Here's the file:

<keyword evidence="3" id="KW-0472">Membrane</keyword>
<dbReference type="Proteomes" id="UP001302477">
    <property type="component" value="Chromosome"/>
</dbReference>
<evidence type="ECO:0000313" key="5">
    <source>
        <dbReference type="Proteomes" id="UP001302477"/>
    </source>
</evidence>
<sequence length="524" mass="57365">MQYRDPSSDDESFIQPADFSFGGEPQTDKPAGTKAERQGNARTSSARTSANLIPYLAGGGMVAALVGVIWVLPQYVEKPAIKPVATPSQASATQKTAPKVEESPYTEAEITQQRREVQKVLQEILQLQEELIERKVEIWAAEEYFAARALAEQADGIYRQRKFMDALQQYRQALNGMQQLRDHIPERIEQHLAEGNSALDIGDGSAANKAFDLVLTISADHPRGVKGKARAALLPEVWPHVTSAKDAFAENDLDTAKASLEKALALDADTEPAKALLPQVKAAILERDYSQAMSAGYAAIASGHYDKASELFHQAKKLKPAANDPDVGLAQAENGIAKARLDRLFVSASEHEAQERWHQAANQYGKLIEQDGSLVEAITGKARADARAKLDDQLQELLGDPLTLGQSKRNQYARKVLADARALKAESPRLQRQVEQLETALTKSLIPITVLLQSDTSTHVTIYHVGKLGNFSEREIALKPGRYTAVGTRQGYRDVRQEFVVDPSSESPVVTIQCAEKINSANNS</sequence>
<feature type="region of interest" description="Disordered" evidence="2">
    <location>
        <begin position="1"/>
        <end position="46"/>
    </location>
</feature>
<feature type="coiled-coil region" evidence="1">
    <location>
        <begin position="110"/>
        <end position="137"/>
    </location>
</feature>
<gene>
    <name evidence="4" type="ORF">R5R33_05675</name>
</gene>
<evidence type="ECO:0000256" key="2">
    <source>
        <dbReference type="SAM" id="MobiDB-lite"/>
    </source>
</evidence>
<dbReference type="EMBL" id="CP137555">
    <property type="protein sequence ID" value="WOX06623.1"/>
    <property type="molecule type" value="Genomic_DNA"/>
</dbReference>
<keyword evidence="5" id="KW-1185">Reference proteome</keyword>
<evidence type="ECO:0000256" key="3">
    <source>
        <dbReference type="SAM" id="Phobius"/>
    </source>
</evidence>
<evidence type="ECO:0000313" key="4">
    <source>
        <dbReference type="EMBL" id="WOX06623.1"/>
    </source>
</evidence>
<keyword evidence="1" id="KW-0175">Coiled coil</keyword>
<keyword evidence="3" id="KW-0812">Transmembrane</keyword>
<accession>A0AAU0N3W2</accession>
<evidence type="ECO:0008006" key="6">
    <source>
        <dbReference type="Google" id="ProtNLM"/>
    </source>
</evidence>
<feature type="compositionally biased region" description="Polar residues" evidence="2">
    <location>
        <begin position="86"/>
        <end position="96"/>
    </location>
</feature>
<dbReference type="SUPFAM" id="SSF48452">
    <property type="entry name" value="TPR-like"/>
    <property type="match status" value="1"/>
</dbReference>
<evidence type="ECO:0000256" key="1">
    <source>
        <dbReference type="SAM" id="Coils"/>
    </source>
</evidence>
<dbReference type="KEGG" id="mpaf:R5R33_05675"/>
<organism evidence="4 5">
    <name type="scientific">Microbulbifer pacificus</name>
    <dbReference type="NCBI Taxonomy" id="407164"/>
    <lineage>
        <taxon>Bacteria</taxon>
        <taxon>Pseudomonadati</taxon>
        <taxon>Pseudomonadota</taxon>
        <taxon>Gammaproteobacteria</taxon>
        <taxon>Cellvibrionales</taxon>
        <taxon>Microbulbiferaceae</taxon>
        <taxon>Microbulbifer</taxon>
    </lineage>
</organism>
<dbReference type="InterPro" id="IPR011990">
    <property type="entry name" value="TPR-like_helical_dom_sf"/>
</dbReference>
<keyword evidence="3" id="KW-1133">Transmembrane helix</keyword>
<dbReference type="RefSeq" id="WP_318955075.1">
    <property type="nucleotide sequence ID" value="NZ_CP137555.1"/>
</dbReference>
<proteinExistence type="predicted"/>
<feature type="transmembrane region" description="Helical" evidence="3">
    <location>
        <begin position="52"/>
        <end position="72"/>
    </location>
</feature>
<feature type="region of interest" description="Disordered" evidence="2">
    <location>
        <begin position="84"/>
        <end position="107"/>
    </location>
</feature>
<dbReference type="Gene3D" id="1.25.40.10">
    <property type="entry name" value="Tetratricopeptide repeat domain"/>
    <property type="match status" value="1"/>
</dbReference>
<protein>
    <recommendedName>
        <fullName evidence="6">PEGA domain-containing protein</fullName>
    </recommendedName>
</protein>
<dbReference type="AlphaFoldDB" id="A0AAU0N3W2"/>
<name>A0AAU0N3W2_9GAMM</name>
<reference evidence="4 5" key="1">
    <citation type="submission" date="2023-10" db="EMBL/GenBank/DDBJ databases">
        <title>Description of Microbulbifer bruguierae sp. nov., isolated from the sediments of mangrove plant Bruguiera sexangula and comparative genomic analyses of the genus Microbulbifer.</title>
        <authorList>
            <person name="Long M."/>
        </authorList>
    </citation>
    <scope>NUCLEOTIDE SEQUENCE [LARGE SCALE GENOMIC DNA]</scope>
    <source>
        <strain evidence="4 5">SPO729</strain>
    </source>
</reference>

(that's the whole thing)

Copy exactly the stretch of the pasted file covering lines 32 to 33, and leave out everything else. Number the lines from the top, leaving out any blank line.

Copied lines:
    <property type="protein sequence ID" value="WOX06623.1"/>
    <property type="molecule type" value="Genomic_DNA"/>